though you had little or nothing to do to "make your calling and
2. 'Then, you have failed to give sufficient heed to another very
vital factor. I have given you much light and truth. My servants
have risen up early and prayed late to obtain for you that truth
that could minister to the "conformity to the image" that I have in
view. Over a long period you have been receiving and receiving until
you can hardly bear to have more. But you have not given heed to the
fact that it is not sufficient to have light and truth without
walking in it, and having it "in the inward parts". You have failed
to remember that the greatest tragedies are those which have had
most light and have not turned it into life and character. You have
the truth in abundance but it is not yourself. There is a gap
between what you know in theory and what you are in being'.
3. 'Further, again, the greatness of My selecting grace, the
patience of My longsuffering mercy, and the lavishness of My giving
of light have only added up to make you spiritually proud,
conceited, and superior. You have become self-centred and
straitened. In all My thought and work regarding you I have had a
vessel in mind, and a vessel not as a mere ornament on a pedestal,
but for use. A great world-vocation has dominated all with Me, but
you have fed your own souls and not enough cherished and valued the
great honour and responsibility of having a ministry to all
the world. These are some things that I cannot go on with, hence the
crisis of frustration, confusion, and suspense'. (It will be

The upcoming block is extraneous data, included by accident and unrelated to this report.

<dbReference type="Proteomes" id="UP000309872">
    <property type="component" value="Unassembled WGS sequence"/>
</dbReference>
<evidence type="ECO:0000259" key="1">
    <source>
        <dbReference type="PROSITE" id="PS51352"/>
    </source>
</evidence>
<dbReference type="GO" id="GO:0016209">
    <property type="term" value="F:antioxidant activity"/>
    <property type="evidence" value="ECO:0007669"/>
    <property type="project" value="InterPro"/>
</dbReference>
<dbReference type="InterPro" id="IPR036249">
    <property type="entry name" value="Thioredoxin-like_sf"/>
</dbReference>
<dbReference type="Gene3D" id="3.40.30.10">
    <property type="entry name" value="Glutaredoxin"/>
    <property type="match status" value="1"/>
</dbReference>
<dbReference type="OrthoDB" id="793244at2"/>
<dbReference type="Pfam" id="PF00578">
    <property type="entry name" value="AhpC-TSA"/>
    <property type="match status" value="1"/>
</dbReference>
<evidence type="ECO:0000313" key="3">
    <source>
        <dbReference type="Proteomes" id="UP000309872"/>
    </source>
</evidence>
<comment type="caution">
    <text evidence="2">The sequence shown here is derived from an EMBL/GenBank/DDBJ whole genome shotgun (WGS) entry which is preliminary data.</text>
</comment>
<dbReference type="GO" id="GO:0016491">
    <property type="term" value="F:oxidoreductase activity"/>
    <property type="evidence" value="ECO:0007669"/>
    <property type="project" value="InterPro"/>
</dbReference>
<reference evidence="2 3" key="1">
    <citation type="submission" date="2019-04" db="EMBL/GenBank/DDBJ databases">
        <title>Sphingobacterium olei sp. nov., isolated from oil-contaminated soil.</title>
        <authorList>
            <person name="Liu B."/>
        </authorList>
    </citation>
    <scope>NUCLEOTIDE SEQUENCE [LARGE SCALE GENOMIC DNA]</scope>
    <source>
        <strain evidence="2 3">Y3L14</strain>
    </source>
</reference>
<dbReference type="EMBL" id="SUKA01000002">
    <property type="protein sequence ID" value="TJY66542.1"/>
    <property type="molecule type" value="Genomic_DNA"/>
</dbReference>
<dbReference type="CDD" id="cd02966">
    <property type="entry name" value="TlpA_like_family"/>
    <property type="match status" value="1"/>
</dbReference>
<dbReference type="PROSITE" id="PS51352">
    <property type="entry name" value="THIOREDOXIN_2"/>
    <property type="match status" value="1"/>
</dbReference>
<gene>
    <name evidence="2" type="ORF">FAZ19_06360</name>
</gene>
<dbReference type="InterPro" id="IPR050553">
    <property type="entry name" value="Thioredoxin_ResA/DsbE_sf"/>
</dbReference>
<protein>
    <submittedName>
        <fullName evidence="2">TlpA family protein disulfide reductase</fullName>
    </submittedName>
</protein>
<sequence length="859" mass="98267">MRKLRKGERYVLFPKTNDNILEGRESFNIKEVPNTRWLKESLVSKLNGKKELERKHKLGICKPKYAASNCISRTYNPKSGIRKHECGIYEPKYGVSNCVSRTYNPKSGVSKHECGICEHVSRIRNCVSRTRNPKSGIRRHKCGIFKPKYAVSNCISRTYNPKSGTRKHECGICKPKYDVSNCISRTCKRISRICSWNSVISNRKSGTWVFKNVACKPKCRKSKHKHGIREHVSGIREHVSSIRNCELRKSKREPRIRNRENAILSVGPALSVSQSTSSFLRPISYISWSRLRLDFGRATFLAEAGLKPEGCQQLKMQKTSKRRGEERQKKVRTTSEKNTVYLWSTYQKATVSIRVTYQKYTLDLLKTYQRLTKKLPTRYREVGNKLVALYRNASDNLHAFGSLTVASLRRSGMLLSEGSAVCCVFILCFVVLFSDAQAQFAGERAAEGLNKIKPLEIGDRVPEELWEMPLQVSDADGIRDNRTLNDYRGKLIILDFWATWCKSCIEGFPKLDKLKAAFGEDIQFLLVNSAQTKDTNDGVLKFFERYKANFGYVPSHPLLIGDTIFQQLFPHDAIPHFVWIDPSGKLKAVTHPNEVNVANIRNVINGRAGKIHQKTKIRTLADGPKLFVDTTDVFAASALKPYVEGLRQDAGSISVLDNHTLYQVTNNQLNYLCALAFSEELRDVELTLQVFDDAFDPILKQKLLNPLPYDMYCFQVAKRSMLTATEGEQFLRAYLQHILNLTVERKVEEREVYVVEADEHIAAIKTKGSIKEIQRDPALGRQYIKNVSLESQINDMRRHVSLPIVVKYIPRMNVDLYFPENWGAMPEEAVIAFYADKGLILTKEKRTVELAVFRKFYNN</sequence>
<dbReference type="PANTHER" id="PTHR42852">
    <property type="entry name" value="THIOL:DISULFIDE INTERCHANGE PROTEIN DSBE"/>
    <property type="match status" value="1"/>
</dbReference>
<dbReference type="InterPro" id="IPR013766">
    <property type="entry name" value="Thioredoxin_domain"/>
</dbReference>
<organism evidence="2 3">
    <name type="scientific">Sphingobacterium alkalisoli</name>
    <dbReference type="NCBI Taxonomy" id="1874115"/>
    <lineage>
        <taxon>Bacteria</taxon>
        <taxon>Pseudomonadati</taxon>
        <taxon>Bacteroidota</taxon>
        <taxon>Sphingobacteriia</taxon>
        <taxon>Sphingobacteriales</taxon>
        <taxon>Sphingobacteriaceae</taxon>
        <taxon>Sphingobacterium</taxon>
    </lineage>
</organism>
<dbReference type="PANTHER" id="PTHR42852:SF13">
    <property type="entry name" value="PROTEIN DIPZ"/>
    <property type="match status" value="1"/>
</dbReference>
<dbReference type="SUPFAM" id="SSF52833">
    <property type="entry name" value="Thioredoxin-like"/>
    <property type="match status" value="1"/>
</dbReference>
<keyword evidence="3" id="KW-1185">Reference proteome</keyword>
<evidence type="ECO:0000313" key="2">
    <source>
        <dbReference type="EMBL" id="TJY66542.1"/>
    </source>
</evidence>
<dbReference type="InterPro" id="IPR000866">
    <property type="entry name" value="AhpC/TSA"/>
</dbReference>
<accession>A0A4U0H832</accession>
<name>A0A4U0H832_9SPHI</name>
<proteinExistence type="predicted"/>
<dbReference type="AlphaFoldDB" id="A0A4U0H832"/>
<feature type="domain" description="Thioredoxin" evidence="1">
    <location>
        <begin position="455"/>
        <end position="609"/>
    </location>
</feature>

recognised that these were some of the things which constituted
God's controversy with Israel and which led to the crisis of the
exile, when the clay was set aside awhile. They are tendencies at
all times amongst the people of God.)
The Potter waits. Is there recognition, repentance, remorse, and
yielding? If so - "He made it again".
God does not finally abandon an undertaking or purpose. Even His
most drastic dealings in this life
are in hope. He is "the
God of hope".
We open the Bible with the earth in a sad state of chaos, but "He
made it again". We see the human race in terrible desolation through
Adam's sin, but "In Christ there is a new creation". "He made it
Israel in Egypt is in a sad and devastated plight, but "He made it
again". Israel in Babylon is the clay cast off and - for the time -
rejected; but "He made it again". Peter was pealed, scattered and
desolated by his denial of his Master; but "He made it again".
John Mark no doubt had many heart-burning and self-reproaching hours
after deserting from the work; but "He made it again". This is the
history, story, and - thank God - the testimony of much "Broken
Earthenware". "He made it again... as seemed good to the potter".
As we move into this new year 1960, and maybe are all aware of how
we have failed and disappointed earlier hopes and expectations, let
us focus upon - not "it was marred in the hand of the potter", but -
"He made it again, another vessel, as seemed good to the potter to
make it". The end of all God's work is, "It is very good."
First published as an editorial in "A Witness and A Testimony" magazine, Jan-Feb 1960, Vol 38-1